One of my favourite passages from the Hitchhiker's Guide to the Galaxy is the description of the Shoe Event Horizon. The idea is that as certain economies stall and people start to feel depressed, they start to buy more shoes. This leads to more demand for shoes of differing types, combined with a plummet in quality, leading to everyone having sore feet and buying yet more shoes. This brings about more and more shoe shops, and inevitably society can only produce shoes. And so it collapses. It's a hilarious illustration of the effects of lowest common denominators.
Games, like any business really, are also prone to those same factors. Particularly since behaviourist design returned to prominence (via social games and now gamification) on the promise of metrics, monetisation and new markets, a lot of the same sort of thinking has taken hold. Behaviourists tend to be bottom line thinkers and conservative game designers. They don't care about emergence or unintended dynamics as those things often get in the way. They want their games to be predictable, marketable to the broadest audience possible and fully understandable.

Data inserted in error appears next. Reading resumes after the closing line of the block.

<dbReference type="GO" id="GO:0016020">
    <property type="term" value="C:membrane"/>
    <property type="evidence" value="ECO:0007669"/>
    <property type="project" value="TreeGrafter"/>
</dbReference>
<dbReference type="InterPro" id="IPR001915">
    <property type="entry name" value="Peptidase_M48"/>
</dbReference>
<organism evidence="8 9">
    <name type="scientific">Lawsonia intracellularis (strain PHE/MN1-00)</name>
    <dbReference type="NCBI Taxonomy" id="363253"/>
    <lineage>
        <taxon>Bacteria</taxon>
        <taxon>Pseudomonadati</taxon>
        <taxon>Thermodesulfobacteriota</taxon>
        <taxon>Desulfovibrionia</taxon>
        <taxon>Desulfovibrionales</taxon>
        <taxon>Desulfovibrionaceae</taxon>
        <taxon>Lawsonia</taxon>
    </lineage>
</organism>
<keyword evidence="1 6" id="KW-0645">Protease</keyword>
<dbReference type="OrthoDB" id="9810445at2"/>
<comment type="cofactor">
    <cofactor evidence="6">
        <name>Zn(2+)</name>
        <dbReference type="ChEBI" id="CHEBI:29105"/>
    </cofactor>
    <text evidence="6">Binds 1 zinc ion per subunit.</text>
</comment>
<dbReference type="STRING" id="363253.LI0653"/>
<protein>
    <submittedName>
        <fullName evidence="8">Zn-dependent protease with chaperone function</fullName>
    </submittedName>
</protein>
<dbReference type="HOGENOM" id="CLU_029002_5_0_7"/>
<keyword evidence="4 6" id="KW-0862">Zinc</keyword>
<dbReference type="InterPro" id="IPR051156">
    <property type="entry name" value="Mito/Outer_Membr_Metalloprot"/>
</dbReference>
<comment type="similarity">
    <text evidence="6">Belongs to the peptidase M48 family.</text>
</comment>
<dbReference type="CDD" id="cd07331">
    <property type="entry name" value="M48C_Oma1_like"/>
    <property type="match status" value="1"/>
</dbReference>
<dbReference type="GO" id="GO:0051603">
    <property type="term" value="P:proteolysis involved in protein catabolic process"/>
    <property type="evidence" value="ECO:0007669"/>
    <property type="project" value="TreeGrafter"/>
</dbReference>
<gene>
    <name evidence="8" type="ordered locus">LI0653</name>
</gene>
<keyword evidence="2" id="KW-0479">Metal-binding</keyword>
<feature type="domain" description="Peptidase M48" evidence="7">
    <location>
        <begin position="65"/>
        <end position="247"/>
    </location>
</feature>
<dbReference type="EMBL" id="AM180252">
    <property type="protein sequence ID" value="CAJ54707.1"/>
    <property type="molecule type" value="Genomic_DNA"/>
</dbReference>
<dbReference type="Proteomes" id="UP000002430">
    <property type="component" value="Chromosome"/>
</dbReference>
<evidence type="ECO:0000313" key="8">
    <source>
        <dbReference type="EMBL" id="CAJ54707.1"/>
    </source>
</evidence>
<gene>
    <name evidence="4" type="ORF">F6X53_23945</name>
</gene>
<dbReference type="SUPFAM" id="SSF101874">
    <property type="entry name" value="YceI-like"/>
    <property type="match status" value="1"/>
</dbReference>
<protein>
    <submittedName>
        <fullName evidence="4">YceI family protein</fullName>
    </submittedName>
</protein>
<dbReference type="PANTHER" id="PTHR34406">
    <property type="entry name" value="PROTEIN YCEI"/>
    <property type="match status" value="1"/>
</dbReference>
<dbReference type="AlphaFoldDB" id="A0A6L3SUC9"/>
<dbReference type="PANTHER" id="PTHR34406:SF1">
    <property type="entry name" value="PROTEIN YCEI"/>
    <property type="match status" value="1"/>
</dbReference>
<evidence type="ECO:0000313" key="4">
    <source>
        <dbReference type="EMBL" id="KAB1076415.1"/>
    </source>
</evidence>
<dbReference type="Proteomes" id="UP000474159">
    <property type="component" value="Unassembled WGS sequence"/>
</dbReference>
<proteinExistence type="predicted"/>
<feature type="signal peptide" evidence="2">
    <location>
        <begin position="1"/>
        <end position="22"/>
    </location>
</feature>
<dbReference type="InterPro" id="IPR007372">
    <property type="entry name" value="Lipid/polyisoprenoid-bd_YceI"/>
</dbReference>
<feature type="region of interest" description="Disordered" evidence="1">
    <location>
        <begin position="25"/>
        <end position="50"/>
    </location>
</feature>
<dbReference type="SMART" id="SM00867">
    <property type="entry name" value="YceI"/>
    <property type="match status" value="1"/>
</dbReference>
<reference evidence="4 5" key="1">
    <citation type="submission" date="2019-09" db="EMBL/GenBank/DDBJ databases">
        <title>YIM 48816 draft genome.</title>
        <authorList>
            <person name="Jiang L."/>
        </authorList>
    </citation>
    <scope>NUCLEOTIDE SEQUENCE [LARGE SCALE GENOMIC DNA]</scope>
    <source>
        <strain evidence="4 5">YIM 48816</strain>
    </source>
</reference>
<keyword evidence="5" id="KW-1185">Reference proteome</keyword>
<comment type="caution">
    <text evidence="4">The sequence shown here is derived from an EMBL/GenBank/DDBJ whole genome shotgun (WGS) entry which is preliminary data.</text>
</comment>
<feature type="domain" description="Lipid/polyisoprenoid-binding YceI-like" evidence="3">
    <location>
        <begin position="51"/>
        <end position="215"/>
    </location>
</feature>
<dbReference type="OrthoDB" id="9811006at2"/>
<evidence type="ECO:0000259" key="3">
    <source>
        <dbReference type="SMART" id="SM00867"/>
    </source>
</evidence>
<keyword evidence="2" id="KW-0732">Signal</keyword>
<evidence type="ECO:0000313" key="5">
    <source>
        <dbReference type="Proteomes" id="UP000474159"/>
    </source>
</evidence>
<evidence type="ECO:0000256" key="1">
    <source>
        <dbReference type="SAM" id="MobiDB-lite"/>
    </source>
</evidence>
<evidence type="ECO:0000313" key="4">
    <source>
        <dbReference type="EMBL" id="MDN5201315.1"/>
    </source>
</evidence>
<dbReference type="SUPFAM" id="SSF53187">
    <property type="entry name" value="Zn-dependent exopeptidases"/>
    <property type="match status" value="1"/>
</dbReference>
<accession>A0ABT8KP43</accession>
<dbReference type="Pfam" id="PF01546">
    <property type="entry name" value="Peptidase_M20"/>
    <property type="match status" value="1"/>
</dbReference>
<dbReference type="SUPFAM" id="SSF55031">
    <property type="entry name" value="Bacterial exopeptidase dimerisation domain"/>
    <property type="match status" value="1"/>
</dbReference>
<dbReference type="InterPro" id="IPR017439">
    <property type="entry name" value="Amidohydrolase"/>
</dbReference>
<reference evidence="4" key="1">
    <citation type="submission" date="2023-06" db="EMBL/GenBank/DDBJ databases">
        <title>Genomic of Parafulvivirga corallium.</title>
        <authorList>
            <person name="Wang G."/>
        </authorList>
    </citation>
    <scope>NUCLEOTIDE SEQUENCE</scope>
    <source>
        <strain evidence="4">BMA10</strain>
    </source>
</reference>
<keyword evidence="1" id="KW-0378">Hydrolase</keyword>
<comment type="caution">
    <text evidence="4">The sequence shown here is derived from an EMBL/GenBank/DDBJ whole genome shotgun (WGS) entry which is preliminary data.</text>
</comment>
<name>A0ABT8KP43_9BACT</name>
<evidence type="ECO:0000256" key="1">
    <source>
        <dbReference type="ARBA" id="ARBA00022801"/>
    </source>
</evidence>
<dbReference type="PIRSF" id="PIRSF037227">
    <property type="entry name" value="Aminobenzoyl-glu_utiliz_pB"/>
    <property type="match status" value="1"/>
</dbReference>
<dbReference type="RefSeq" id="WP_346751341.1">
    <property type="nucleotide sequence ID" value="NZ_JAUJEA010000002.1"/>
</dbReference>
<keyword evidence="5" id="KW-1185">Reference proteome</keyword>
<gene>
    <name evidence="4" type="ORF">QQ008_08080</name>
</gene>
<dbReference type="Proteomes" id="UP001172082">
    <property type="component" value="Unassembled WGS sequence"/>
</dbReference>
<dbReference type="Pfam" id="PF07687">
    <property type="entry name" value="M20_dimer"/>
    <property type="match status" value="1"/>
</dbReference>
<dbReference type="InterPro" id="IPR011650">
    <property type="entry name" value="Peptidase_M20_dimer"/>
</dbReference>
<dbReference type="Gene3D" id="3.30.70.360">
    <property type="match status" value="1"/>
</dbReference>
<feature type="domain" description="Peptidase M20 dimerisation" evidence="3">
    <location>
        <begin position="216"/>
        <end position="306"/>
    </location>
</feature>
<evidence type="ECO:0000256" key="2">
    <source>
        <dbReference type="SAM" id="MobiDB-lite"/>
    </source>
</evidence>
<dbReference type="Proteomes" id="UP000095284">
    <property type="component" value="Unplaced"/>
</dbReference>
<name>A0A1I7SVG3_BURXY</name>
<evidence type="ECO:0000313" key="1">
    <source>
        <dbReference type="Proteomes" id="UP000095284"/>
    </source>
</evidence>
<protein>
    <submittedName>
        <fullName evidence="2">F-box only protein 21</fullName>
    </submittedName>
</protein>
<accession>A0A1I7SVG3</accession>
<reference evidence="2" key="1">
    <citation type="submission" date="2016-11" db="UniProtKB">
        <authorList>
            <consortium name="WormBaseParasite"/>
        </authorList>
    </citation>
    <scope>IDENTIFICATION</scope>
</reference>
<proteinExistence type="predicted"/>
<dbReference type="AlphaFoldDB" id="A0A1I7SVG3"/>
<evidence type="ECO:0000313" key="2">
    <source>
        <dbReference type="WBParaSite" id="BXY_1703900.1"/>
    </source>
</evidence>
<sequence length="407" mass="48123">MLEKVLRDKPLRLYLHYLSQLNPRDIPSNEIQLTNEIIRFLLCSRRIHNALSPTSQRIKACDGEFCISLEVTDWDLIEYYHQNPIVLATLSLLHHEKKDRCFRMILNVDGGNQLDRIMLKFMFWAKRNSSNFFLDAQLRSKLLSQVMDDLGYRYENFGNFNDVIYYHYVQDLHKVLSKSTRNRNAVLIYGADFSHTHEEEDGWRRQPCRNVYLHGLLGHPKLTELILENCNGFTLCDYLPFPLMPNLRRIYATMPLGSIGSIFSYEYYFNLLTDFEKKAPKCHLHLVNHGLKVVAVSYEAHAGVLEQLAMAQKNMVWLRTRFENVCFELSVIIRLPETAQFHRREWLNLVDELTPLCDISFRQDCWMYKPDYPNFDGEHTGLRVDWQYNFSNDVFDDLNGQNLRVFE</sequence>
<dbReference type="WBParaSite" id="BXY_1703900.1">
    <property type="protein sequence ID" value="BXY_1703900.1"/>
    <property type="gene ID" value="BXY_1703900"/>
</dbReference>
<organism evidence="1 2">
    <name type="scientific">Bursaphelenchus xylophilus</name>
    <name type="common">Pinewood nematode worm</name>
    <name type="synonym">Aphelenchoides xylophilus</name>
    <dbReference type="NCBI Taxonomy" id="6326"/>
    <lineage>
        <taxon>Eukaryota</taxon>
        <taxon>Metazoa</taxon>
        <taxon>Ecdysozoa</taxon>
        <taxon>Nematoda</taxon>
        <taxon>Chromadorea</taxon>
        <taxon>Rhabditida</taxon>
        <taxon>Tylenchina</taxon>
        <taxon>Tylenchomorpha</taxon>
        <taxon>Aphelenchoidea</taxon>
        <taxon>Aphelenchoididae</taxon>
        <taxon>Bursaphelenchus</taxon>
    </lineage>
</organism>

This inevitably leads to bingo, slots, roulette, blackjack, game shows, coupons and bet-driven casual games. In otherwords: extrinsic prize gaming. My thesis is, like the shoes, when a platform starts to become overly filled with these kinds of game it is basically finished.